Muscle-specific expression of PPARgamma coactivator-1alpha improves exercise performance and increases peak oxygen uptake
Novartis Institutes for BioMedical Research
Medical Subject Headings
Anaerobic Threshold; Animals; Citrate (si)-Synthase; DNA, Mitochondrial; Glucose Intolerance; Glycogen; Insulin Resistance; Male; Mice; Muscle, Skeletal; Oxygen Consumption; PPAR gamma; Physical Conditioning, Animal; Pulmonary Gas Exchange; RNA, Messenger; Reverse Transcriptase Polymerase Chain Reaction; Running; Trans-Activators
Life Sciences | Medicine and Health Sciences
The induction of peroxisome proliferator-activated receptor-gamma coactivator-1alpha (PGC-1alpha), a key regulator of mitochondriogenesis, is well-established under multiple physical exercise regimens, including, endurance, resistance, and sprint training. We wanted to determine if increased expression of PGC-1alpha in muscle is sufficient to improve performance during exercise in vivo. We demonstrate that muscle-specific expression of PGC-1alpha improves the performance during voluntary as well as forced exercise challenges. Additionally, PGC-1alpha transgenic mice exhibit an enhanced performance during a peak oxygen uptake exercise test, demonstrating an increased peak oxidative capacity, or whole body oxygen uptake. This increased ability to perform in multiple exercise paradigms is supported by enhanced mitochondrial function as suggested by increased mitochondrial gene expression, mitochondrial DNA, and mitochondrial enzyme activity. Thus this study demonstrates that upregulation of PGC-1alpha in muscle in vivo is sufficient to greatly improve exercise performance under various exercise paradigms as well as increase peak oxygen uptake.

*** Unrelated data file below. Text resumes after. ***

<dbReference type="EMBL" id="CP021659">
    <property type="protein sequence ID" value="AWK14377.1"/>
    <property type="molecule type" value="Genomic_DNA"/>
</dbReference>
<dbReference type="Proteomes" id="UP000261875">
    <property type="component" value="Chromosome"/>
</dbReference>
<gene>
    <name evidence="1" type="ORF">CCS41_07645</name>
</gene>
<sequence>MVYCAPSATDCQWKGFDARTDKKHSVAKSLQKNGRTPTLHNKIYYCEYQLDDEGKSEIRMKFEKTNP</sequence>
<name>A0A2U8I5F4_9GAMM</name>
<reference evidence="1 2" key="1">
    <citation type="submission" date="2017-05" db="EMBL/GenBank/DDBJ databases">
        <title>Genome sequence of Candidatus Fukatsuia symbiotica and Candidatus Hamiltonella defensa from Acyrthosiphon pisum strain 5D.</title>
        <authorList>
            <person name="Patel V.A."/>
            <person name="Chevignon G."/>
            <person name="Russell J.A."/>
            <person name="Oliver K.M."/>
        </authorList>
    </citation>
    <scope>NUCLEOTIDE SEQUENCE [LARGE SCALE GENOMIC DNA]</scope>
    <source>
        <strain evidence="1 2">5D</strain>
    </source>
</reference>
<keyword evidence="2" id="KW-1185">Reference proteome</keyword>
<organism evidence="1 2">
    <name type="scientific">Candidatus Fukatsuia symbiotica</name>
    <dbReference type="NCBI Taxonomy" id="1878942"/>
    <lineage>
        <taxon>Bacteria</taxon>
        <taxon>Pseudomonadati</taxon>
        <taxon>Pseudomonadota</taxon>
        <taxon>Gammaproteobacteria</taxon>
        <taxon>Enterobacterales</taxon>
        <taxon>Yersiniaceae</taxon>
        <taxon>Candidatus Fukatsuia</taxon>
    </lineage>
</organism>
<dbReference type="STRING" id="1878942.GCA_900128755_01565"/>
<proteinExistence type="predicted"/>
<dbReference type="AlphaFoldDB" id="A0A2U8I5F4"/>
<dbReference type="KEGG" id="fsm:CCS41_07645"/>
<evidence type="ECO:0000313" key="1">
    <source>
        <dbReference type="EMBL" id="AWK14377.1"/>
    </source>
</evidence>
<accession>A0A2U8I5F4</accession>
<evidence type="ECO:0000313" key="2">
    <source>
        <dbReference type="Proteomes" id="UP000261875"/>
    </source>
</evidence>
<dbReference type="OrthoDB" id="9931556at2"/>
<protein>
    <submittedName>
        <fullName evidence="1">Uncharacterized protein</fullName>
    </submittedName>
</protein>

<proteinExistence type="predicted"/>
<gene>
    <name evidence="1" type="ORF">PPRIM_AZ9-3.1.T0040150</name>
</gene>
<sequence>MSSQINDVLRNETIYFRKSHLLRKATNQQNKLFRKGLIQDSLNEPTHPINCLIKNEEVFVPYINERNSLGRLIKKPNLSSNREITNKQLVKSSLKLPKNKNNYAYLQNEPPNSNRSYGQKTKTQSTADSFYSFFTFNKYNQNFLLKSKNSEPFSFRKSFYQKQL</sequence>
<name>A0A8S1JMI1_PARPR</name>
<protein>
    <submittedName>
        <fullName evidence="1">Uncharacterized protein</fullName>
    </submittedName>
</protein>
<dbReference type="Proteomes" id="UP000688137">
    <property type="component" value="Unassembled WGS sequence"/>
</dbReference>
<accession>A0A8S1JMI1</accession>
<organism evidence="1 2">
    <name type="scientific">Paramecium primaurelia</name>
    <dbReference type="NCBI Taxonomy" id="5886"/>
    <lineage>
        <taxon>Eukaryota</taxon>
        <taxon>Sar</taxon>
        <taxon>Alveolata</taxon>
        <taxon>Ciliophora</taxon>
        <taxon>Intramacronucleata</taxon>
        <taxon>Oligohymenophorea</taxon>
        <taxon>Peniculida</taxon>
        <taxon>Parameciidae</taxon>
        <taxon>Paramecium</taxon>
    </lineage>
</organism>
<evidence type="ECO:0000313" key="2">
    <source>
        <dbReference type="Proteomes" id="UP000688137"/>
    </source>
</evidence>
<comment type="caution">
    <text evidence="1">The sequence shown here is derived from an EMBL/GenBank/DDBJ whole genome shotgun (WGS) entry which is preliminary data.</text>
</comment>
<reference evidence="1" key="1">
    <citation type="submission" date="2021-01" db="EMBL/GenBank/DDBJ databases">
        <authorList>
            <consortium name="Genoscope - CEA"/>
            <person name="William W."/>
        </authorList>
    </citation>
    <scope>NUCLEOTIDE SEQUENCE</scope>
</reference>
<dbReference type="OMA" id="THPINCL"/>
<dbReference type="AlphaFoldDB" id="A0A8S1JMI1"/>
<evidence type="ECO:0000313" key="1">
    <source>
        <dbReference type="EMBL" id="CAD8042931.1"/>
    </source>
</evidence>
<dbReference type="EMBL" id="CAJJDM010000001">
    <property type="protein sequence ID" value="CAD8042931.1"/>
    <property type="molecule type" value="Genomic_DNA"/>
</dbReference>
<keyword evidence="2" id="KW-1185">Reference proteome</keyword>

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Citation: J Appl Physiol. 2008 May;104(5):1304-12. Epub 2008 Jan 31. Link to article on publisher's site
Calvo, Jennifer Ann; Daniels, Thomas G.; Wang, Xiaomei; Paul, Angelika C.; Lin, Jiandie; Spiegelman, Bruce M.; Stevenson, Susan C.; and Rangwala, Shamina M., "Muscle-specific expression of PPARgamma coactivator-1alpha improves exercise performance and increases peak oxygen uptake" (2008). GSBS Student Publications. Paper 1440.